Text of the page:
If one is dedicated to promoting liberalism, one has to have a clear idea of what defines liberalism. In other words, one’s internal analysis must be coherent and consistent and one must be able to apply that analysis to the world at large. And, obviously, one must then set about applying it. It is perfectly possible, at the same time, to facilitate debate. But facilitating debate, in and of itself, is not promoting liberalism. In fact, it is only of use if that debate is placed in the proper context, in this case, within a liberal analysis. Simply reprinting speeches, five of them, won’t achieve that.
Nor does a greater quantity of debate translate into a greater commitment to or a more effective means of promoting liberalism. The conflation of those two ideas is misleading. Taken to its extreme, one could argue that by providing a platform for the Afrikaner Weerstandsbeweging one is facilitating debate and, therefore, promoting liberalism. And the more opportunities one gives them, the greater the service one is doing the liberal cause. Well, hardly.
In that sense, and if Focus is anything to go by, Taljaard’s response was as revealing as it was a concession. It masked a misguided purpose: the creation of a public platform for the biggest enemies of the liberal cause, primarily the ANC, to strengthen their hegemonic grip on civil society and occupy a space that might otherwise have belonged to liberal thought.
There is one final point worth making. A review of the original copy in the latest edition of Focus (i.e. those articles which are not simply lifted from the internet) suggests that the HSR is mismanaging its resources. In 2007, explaining the decision to remove Laurence as editor, HSF trustee Richard Steyn said the decision was made for financial reasons, as the foundation had to downsize.
But compare the look and feel of an edition of a Focus produced by Laurence (see here) with the latest edition (see here). The former runs to just 32 pages; is produced in black and white, on modest paper; contains just 12 photographs; comprises nine articles, each one by a different author (including liberal thinkers like Patrick Laurence, Peter Leon, Lawrence Schlemmer and Raymond Louw) and it covers issues like the state of education, service delivery at local government level, the relationship between the state and the fourth estate and judicial independence.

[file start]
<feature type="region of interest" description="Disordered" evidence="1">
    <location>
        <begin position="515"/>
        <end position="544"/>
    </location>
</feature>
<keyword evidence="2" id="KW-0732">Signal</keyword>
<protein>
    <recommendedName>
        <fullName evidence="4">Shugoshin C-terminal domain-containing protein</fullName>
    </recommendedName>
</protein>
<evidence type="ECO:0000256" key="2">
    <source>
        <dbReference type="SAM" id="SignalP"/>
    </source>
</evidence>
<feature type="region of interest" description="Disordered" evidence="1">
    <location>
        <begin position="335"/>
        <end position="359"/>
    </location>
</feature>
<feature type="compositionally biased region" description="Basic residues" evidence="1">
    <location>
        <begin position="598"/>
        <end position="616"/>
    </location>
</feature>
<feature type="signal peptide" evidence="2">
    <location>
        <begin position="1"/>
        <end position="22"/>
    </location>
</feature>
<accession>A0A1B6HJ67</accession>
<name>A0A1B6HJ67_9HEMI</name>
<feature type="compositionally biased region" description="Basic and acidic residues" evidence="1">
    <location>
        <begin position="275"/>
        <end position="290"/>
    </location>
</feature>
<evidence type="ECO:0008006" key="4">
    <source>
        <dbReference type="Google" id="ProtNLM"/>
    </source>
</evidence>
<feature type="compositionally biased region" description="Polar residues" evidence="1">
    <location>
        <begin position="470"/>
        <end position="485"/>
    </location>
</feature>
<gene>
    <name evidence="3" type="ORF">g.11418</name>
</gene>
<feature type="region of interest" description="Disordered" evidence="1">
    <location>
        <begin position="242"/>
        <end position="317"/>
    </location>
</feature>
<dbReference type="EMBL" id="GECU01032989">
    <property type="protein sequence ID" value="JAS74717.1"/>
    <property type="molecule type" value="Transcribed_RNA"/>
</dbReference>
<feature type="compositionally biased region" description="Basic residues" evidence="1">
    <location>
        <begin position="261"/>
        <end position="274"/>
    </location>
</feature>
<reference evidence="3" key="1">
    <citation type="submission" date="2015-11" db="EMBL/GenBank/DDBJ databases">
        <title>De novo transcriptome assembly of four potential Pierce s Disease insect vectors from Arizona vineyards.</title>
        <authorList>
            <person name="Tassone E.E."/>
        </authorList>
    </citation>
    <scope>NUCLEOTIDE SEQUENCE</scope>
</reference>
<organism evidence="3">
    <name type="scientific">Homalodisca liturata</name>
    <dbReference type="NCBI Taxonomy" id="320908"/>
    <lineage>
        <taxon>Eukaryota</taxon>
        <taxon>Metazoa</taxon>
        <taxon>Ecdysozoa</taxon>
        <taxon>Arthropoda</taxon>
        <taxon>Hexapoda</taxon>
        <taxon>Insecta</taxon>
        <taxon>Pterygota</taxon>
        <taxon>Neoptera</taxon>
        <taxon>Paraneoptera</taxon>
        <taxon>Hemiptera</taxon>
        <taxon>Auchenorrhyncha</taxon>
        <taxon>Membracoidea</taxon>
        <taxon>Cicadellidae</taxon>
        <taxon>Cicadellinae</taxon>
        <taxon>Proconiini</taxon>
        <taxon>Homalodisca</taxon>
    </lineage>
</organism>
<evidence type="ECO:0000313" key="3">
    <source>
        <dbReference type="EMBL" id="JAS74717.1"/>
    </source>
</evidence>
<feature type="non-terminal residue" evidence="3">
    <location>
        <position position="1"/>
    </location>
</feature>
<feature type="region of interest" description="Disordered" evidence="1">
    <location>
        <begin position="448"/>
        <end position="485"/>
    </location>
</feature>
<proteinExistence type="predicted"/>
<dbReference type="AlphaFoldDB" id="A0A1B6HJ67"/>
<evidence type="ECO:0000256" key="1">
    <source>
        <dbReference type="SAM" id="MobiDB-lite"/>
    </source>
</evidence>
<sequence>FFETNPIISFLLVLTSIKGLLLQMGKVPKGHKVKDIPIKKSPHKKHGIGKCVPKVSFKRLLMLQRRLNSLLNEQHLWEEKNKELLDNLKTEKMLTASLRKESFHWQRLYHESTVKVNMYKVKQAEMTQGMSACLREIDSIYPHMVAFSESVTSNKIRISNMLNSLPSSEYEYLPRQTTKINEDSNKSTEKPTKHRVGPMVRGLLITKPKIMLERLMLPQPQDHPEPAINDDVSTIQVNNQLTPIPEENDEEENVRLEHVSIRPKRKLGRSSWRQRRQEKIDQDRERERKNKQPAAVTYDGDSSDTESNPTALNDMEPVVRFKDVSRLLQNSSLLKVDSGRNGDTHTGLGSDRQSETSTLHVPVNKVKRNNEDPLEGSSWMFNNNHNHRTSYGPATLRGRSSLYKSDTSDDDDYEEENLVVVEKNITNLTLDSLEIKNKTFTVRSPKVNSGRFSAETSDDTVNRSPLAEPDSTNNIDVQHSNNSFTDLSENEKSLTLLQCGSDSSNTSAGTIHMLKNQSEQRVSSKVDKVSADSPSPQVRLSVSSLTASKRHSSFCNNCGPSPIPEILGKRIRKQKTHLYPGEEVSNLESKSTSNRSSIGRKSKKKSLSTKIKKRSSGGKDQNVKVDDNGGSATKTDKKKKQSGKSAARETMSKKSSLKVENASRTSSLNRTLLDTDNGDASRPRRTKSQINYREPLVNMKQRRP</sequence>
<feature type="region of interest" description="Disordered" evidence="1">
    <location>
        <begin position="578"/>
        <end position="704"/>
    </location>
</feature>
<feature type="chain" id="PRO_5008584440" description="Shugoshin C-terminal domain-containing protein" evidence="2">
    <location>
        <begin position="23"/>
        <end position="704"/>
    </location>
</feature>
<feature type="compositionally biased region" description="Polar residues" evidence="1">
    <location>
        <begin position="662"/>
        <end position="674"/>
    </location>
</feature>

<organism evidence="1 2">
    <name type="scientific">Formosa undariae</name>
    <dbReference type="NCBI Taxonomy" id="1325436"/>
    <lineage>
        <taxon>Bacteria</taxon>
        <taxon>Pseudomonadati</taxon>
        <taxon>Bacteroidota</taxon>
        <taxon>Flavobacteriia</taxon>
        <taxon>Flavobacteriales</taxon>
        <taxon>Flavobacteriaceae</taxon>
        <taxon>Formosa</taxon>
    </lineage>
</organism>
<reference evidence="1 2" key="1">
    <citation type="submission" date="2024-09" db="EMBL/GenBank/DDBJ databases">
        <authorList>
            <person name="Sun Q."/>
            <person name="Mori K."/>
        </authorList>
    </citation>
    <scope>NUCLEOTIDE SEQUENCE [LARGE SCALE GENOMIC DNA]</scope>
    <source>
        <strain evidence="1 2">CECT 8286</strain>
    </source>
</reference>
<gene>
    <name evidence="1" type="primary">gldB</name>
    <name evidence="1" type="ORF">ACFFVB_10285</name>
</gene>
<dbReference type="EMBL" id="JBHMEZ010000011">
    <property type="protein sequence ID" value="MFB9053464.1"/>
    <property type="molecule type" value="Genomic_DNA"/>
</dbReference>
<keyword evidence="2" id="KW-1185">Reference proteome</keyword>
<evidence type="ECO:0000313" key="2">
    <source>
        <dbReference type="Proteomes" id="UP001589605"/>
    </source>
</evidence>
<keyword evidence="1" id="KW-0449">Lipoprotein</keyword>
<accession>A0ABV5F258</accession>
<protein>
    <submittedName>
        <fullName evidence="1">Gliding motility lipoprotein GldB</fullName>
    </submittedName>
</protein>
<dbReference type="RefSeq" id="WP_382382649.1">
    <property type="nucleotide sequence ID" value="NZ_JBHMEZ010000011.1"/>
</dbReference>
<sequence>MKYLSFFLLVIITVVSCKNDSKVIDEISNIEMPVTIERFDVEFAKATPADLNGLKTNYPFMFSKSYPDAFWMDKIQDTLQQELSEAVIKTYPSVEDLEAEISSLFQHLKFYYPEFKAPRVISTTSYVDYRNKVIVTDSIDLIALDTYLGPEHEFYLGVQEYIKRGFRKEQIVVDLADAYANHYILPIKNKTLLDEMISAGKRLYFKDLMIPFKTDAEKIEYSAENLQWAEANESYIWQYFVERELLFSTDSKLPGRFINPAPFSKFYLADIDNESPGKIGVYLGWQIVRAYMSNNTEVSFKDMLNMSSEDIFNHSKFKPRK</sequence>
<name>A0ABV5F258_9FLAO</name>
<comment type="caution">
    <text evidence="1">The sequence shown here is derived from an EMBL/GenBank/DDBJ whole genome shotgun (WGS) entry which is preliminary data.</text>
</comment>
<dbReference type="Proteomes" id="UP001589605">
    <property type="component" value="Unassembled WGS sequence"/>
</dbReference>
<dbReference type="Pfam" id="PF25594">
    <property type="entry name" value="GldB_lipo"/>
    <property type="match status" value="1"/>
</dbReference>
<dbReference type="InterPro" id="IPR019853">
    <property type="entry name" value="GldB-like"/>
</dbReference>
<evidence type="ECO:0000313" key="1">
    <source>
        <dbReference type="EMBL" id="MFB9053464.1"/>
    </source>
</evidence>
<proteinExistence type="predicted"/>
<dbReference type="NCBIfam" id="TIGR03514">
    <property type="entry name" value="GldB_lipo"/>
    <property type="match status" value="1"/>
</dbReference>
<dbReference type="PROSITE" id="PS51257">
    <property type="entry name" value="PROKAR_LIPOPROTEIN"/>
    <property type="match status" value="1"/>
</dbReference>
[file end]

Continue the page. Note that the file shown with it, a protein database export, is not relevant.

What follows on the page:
The latter runs to 112 pages, is produced on high gloss paper, in colour; contains an extraordinary number of colour photographs (63 in total, including four full page photos and 37 half page photos); contains 28 articles, eight produced by Taljaard herself, 10 which are simply reproduced verbatim and eight of which are straight from the ANC government.
Put another way, if Laurence was removed to save costs, the lavish (but rather vacuous) current version of Focus suggests that any money saved was ploughed into securing the rights for glossy photos, rather than commissioning quality analysis by liberal thinkers.
The Foundation recently announced that Taljaard would be stepping down as Director in mid July, to be replaced by Francis Antonie. The statement announcing her resignation does not set out her reasons for doing so, or her future plans.
One is led, almost inevitably, to ask the question, where exactly is Raenette Taljaard headed, now that’s she is finished with the HSF? If the latest edition of Focus – the last under her editorship – is any indication of where the ideological path she is currently lost on seems to be headed, one could make a strong argument that she will resurface in the Presidency, or thereabouts.
One way or the other, you can be sure about one thing: there is every indication that, as it stands, Focus Magazine in particular and the HSF’s programme of action more broadly, do not reflect Helen Suzman’s vision for that institution. It was never supposed to be a platform for government policy.
There is a very real possibility that, as a consequence of trying to be all things to all people, it has become increasingly difficult to identify exactly what the HSF is. Indeed, as its ideological underpinnings have become infused with African nationalism and the ruling party’s particular paradigm, it could well be argued that the HSF has surrendered rather than promoted its readily identifiable character, as a bastion of liberal principles.
If the last edition of Focus is anything to go by, Francis Antonie has his work cut out.
This article was first published on 22 July 2009